One BlackBerry could do something about; the other it could not.

    Posted via CB10
    02-03-17 01:24 PM
  15. markmall's Avatar
    If it was just marketing then wouldn't most people on CrackBerry.com from 7 years ago still be here? I mean, they knew about all of the new handsets inside and out and they still switched platforms. There certainly was plenty of marketing here if that's all that was needed.
    There has been no new BB10 device in how many years? People here were gadget people. The ones that left could still be using their Passports or Z30s but how much is there to talk about?

    Posted via CB10
    02-03-17 01:29 PM
  16. kvndoom's Avatar
    My point was that VW is spending money to resurrect it's brand which it must do to stay alive. To take the analogy further as you insist, VW did not stop making VWs and license their brand to Mercedes because they lost faith in their ability to build and sell their own cars.

    Posted via CB10
    You can twist it any way you want (which of course you will) but that makes you no less wrong. They kept selling the product (car/phones) but stopped selling the engine (diesel/BB10). Blackberry might not be making phones in-house but Blackberry phones are still being made. Just not with the OS of choice for <0.1% of the market. Volkswagen has been one of the top two worldwide automakers for many years. Of course they have the war chest to survive. Samsung survived the 18 billion dollar cost of the exploding battery fiasco because it had the money to do so. Blackberry has been in the "other" category of marketshare for quite some time, and was heading towards bankruptcy in 2013. BB doesn't have the money to sustain a dead OS.
    02-03-17 01:45 PM
  17. app_Developer's Avatar
    My point was that VW is spending money to resurrect it's brand which it must do to stay alive. To take the analogy further as you insist, VW did not stop making VWs and license their brand to Mercedes because they lost faith in their ability to build and sell their own cars.
    VW has the wherewithal to do that. If not, if that risk was too high for them, they might well have just sold themselves to another player.

    What works for a company that is still the largest in its industry, with massive financial and political support is not what would have worked for BB.
    02-03-17 02:32 PM
  18. Bogdan Tudor Dan's Avatar
    The first time I heard about BlackBerry 10 was when I've seen a demo video in a Orange shop. I had a BlackBerry Curve at that time. I tried to find out more about BlackBerry 10 and I searched the Internet for it. I know I could've ask at the store, but those stores were always crowdy.
    The only thing I could find were some reviews for the Z10.
    I didn't own a Z10 when it came out, I was able to update it at BB10.2.x when I bought it, so there were no bugs in the OS for me and I was happy I didn't take into consideration the bad things I heard in the reviews.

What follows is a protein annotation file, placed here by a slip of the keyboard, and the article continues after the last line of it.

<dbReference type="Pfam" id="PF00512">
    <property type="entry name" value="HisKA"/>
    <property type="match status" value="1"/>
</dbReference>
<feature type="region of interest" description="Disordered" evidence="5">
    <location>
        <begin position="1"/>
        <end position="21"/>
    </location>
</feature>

Speaking about reviews, I found out that the Z10 is made of magnesium and not plastic only after I bought it.
    Battery life? Better than the battery life on a Iphone5.
    OS? I was amazed with its functionality.
    The apps I needed were there, even more, with Facebook on BlackBerry 10 I was able to read my notifications, my messages, to send a message without being distracted by other extra things since I could do that from HUB without opening the app.

    But let's go back to the period of time between the moment I've first find out about BlackBerry 10 and the moment I bought my Z10.
    I was not sure if I should spend so much money on that device because the reviewers didn't recommend it, because I read a lot of news about BlackBerry going out of business, because everybody told me not to buy a BlackBerry device because they are bankrupt (and this was after I was explaining to them that I am not talking about the old Blackberries and they were surprised BlackBerry made an all-touch device). I was afraid I will be sorry for buying it, but I really wanted to have a BlackBerry Z10.

    Finally after I bought it, I realised it was the best decision I could make.

    BlackBerry didn't promote their new platform enough? I agree, they did not.
    Some reviewers were not honest about BlackBerry 10? I would say yes, but I didn't have a BlackBerry 10 device when it came out so I may be wrong.
    There was an app gap? Yes, it was. I consider that one of the ways the big companies are controlling the market. If we say an ecosystem is weak because it doesn't have the main 3rd party apps, we cannot say there are no important apps for that platform because of the small numbers of consumers. It's like a circle of excuses and each one is the cause of the other.